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This page it out dated, for an updated example please see:

Confusing?

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In this section you'll see code like:
Feature f = aWriter.next(); // get a feature
Yes, the writer is also a reader. You read a feature using it, modify it, then send it back to the "disk".

There are three categories of data modifications possible with a DataStore:

  • Add features to a newly created FeatureStore
  • Append features to an existing FeatureStore
  • Update or remove features in a FeatureStore

We'll address each of them in the following sections.

Data modifications

Currently there are two broad ways to achieve adding data to a DataStore in geotools:

  • Use a FeatureWriter
  • Use FeatureStore::addFeatures()

For more details on how to create features, please refer to the Features or How to create a simple FeatureCollection from Scratch.

Creating new data

Writing features to a data store requires the following steps when creating a new data store (shapefile in the example below) from scratch using a FeatureWriter:

  • create all the attribute types for the data store (including at least one geometry attribute type);
  • create a FeatureType from the attribute types;
  • create Features using the FeatureType;
  • create the appropriate data store and create the schema using the newly defined FeatureType;
  • get a FeatureSource (from the data store) and downcast it to a FeatureStore object, this will allow us to get a transaction object;
  • get a FeatureWriter object from the DataStore::getFeatureWriter() method using a transaction;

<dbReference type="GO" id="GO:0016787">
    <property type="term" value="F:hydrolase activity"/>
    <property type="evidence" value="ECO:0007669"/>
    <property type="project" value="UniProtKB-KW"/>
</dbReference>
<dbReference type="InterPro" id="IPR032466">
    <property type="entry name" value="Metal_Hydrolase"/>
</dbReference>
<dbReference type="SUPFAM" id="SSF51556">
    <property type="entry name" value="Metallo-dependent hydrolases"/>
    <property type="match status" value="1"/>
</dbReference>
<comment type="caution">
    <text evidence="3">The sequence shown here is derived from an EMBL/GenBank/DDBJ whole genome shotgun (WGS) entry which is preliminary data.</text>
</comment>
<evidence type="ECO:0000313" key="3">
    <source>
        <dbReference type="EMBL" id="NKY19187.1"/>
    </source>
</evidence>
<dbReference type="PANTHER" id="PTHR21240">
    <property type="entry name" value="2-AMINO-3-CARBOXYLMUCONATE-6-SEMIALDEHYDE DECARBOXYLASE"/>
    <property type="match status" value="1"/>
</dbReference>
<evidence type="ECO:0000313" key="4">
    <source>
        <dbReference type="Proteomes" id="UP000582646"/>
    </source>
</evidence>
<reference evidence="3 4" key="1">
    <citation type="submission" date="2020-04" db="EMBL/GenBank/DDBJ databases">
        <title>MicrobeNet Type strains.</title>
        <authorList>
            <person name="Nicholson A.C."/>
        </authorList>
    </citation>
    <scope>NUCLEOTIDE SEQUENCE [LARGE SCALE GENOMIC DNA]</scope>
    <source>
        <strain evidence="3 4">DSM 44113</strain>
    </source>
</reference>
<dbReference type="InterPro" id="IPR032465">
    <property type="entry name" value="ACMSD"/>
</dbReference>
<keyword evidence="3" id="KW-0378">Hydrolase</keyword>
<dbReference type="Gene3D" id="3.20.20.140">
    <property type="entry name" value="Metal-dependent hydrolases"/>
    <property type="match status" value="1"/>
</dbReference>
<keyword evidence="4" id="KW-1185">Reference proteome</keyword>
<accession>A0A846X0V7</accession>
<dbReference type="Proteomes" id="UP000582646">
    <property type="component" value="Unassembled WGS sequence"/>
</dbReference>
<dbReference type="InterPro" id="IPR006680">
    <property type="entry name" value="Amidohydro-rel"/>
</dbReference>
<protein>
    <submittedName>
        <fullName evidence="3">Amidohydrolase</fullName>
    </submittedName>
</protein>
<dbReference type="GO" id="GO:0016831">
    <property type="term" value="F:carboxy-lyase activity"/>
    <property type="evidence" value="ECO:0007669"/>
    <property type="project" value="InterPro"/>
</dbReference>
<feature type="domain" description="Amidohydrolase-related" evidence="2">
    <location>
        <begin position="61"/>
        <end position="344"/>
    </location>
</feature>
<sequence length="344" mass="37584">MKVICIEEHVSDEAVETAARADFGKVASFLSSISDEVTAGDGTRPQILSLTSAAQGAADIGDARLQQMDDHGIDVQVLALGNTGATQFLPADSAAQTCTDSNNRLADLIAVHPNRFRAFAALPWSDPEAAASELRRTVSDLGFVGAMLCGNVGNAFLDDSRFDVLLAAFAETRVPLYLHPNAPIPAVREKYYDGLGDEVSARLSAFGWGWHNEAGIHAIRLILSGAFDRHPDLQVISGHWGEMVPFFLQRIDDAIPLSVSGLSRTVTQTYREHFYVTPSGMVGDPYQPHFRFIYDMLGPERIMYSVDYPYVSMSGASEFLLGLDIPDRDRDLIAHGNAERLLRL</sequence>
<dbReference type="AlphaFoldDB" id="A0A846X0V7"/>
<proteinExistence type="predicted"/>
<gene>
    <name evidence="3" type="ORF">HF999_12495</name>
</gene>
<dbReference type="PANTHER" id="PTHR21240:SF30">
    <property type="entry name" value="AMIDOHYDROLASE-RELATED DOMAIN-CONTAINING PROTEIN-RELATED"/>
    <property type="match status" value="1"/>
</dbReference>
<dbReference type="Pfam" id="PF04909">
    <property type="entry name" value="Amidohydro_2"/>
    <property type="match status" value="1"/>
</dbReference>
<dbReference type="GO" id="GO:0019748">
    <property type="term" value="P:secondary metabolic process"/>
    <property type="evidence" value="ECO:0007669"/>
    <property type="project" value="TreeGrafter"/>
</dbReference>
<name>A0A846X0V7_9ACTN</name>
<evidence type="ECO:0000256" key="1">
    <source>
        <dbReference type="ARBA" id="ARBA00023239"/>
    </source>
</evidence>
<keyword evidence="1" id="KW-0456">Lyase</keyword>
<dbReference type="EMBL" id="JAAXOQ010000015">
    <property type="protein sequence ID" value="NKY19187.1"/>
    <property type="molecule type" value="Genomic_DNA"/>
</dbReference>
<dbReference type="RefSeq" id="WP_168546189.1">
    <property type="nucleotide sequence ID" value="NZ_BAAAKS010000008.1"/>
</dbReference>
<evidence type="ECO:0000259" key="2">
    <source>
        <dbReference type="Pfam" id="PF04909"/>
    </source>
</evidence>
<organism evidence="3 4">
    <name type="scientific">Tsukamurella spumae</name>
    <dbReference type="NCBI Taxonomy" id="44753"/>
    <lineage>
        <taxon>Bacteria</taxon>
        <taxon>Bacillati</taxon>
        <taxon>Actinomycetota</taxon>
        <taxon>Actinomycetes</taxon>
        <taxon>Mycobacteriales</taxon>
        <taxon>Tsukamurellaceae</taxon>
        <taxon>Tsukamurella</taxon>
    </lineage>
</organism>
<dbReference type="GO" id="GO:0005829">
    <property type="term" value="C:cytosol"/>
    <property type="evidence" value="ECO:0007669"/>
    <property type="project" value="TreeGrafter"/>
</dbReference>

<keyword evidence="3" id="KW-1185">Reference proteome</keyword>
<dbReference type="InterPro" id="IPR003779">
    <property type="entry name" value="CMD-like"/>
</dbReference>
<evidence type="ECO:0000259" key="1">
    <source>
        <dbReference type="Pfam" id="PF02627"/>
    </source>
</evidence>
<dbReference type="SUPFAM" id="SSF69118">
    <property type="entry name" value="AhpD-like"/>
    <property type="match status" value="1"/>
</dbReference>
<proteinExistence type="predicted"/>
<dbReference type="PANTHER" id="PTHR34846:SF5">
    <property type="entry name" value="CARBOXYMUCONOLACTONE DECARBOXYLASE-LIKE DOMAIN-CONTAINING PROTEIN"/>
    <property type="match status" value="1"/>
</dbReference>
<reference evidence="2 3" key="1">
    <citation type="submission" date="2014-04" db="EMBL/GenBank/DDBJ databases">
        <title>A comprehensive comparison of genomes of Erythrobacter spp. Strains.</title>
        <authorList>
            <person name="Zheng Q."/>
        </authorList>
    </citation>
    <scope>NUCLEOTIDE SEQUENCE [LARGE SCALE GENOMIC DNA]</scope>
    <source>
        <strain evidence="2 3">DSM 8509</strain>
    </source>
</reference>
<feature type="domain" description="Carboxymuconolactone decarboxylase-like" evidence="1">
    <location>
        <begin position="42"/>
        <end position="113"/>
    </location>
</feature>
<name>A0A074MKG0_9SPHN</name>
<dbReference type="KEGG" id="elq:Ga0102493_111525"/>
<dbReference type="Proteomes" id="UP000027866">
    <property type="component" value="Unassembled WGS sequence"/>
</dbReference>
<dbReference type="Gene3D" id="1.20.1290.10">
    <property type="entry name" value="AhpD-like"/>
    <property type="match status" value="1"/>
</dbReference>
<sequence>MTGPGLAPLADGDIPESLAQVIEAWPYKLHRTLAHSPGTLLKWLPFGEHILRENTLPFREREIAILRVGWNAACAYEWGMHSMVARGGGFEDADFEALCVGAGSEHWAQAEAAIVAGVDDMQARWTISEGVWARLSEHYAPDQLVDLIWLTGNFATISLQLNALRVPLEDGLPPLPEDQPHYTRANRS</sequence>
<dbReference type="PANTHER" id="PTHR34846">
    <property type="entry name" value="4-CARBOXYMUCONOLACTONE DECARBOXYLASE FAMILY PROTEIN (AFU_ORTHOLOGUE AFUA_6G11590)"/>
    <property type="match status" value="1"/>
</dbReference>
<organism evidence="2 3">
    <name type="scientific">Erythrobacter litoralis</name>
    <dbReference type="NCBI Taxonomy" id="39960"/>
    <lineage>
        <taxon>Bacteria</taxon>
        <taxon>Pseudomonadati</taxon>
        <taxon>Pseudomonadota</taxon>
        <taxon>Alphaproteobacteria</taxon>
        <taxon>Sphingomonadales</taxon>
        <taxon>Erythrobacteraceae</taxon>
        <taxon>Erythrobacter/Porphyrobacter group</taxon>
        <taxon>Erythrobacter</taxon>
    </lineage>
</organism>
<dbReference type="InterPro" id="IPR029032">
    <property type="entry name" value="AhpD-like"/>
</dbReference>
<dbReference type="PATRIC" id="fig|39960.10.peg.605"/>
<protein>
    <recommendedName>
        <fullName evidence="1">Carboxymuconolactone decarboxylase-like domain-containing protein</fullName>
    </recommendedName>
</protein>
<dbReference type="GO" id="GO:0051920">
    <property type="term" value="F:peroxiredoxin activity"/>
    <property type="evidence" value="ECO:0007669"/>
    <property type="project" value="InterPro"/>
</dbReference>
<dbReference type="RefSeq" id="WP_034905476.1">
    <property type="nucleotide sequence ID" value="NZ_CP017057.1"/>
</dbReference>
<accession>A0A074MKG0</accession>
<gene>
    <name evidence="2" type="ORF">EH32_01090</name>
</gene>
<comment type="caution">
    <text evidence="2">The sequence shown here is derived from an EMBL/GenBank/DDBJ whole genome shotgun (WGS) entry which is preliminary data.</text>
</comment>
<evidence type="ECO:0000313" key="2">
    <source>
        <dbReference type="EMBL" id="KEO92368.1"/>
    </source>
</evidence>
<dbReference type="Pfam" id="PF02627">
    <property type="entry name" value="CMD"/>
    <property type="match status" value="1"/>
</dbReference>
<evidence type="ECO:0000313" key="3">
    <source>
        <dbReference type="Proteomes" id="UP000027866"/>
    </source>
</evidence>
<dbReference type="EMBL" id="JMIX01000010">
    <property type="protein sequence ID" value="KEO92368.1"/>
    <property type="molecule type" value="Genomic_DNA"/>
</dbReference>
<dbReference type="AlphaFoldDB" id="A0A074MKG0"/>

• invoke the FeatureWriter::next() method to get a new Feature and then set its attributes;
  • call FeatureWriter::write() to write the new Feature;
  • finally, using the transaction to commit the changes and close the transaction.
    _NB : A FeatureSource is a read only source of Features, mostly providing getFeatures(). A FeatureStore is used for transactions - it adds updateFeatures, addFeatures, deleteFeatures, as well as setting and
    getting Transactions. So if you want to modify the source of your features you need to use a FeatureStore. The idea is to have the capabilites be detectable from an instaceof, rather than using metadata._

Using FeatureStore::addFeatures(), the above steps can be modified to:

  • wrap the newly created Features in a FeatureReader object using DataUtilities.reader();
  • invoke the FeatureStore::addFeatures(FeatureReader) method to add the created features;

This process is quite similar when using MySQL as the data store (please refer to How to add features data into MySQL).

Appending to existing data

Writing to data store requires the following steps when appending features to an existing DataStore (shapefile in the example below), using a FeatureWriter.

  • create the appropriate data store and get the feature type name by using the getTypeNames method;
  • get a FeatureSource and downcast it to a FeatureStore object, this will allow us to get a transaction object to properly lock features during writes;
  • get a FeatureWriter object from the DataStore::getFeatureWriterAppend() method using a transaction;
  • invoke the FeatureWriter::next() method to get a new Feature and then set its attributes, this way, we don't have to manage the unique attribute FID;
  • call FeatureWriter::write() to write the new Feature;
  • finally, using the transaction to commit the changes and then close the transaction to free up any locks.

Example :

Using FeatureStore::addFeatures(), the above steps can be modified to:

  • Create the new Features;
  • wrap the new Features in a FeatureReader using DataUtilities.reader();
  • Add the new features to the FeatureStore with FeatureStore::addFeatures(reader);

Example :

Updating or removing data

To update/remove features, use the above steps with a Filter object to query the desired features to make modifications on.

Example:



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